Suntech Power Holdings, one of the world's largest photovoltaic module makers, yesterday announced it is to invest $1bn (£611m) in a 500MW on-grid PV project in China's south central city of Panzhihua, located in Sichuan province.
The company said it would shortly begin work on the three-phase solar power plant, although the New York Stock Exchange-listed firm failed to provide details on the nature of the project, adding only that it would be similar to its agreement with the government of Qinghai province.
Last month, Suntech said it would construct a 500MW ground-mounted, on-grid PV power project in Qinghai - located in north west China - between 2010 and 2012, in addition to a silicon production facility. It did not disclose the cost of the plan.
In other Suntech news, the company earlier this week secured a $50m loan from the International Finance Corp (IFC) to help develop its cost-cutting Pluto technology.
The Pluto technology, which is patent-pending, is designed to increase the surface area of photovoltaic cells that are exposed to the sun's rays.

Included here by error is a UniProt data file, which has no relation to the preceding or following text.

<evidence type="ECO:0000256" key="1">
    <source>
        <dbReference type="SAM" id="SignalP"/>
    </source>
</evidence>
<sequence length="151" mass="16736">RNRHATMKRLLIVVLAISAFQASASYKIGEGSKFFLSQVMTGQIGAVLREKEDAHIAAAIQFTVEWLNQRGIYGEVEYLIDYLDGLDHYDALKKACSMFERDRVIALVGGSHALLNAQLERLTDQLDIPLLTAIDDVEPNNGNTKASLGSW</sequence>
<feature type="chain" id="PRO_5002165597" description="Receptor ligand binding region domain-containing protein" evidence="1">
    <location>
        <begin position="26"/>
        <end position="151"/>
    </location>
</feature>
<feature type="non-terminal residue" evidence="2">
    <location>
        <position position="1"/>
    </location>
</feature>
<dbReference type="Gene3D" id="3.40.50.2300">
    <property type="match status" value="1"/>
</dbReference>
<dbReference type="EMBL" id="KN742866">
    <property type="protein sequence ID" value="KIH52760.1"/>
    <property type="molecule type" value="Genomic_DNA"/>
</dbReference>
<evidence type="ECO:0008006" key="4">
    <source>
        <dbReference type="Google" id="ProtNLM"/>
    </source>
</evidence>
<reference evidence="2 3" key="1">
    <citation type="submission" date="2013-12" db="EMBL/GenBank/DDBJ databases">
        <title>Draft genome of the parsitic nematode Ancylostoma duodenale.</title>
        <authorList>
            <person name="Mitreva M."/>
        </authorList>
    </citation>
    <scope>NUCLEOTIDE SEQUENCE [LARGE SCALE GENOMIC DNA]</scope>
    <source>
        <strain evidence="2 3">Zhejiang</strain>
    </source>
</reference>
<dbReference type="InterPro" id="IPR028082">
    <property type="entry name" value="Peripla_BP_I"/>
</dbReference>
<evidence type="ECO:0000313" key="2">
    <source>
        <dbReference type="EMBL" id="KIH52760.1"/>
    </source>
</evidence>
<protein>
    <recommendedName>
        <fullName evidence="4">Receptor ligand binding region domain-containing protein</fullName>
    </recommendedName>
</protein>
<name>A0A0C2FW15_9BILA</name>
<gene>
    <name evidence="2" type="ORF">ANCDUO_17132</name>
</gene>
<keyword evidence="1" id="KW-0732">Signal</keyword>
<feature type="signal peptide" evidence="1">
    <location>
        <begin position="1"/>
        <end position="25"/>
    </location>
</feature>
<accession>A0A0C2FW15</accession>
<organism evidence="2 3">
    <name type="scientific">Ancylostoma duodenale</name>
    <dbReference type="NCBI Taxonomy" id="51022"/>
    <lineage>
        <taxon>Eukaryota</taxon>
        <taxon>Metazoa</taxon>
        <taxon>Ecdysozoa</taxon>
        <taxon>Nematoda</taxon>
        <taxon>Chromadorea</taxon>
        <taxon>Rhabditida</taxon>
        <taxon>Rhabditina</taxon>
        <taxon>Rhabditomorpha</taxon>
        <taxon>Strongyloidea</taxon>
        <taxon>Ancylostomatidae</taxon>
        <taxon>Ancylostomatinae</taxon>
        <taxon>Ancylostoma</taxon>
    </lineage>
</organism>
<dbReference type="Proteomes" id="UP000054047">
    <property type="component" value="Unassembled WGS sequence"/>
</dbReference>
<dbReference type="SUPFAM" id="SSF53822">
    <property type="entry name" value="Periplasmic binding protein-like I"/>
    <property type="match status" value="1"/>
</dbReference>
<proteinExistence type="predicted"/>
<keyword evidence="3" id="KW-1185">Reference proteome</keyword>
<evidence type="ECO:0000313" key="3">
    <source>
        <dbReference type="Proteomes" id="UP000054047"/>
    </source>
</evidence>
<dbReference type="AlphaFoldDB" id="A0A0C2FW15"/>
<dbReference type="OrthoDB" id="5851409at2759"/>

Developed in conjunction with Australia's University of New South Wales, it is being touted as a means of improving power output for crystalline silicon solar cells by up to 12 per cent compared to conventional manufacturing methods. Suntech also claims Pluto-based panels can be produced at lower cost and with higher yields.
The company said the funding from IFC, the private investment arm of the World Bank, will be used to implement Pluto technology in Suntech's production lines.
The convertible loan will also go towards debt financing. Suntech had $255.8m of principal outstanding as of 31 March 2009.
Suntech will pay five per cent annual interest on the loan, which is repayable by 2016. If it is not repaid, the debt will be converted to Suntech stock at a price of $18 per depositary share, which is close to the stock's closing price yesterday of $18.37.
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